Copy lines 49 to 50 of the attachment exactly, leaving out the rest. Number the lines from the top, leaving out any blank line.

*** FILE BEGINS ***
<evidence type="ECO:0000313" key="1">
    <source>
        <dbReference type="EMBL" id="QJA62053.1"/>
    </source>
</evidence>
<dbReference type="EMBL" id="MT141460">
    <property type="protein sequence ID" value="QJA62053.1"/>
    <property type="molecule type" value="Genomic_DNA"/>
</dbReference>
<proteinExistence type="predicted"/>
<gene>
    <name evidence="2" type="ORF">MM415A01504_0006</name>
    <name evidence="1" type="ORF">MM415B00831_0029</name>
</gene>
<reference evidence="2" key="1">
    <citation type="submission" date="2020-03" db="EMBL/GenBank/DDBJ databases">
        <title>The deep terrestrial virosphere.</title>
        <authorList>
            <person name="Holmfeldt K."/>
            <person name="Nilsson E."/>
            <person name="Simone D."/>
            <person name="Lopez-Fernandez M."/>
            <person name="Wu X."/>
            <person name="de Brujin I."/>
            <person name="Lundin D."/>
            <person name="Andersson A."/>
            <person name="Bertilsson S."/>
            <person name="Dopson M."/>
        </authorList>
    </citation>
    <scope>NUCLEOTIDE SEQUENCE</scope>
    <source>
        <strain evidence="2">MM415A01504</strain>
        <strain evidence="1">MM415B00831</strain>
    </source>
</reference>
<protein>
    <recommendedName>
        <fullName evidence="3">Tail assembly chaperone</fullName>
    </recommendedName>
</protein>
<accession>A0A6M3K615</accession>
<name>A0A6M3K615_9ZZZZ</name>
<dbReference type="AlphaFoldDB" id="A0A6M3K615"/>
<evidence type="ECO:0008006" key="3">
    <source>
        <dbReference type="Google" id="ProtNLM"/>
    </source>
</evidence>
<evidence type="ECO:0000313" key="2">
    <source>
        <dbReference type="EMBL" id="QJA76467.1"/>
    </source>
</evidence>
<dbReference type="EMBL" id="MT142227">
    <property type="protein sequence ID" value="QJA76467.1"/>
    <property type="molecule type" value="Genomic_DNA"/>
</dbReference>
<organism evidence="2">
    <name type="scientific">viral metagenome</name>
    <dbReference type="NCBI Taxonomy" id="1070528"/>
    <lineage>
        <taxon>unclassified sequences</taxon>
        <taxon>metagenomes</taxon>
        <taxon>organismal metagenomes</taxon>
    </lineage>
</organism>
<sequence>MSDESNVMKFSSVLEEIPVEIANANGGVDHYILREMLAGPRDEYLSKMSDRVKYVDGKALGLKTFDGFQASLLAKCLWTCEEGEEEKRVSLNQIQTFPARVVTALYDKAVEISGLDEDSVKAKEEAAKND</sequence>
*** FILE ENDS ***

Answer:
</evidence>
<evidence type="ECO:0000313" key="2">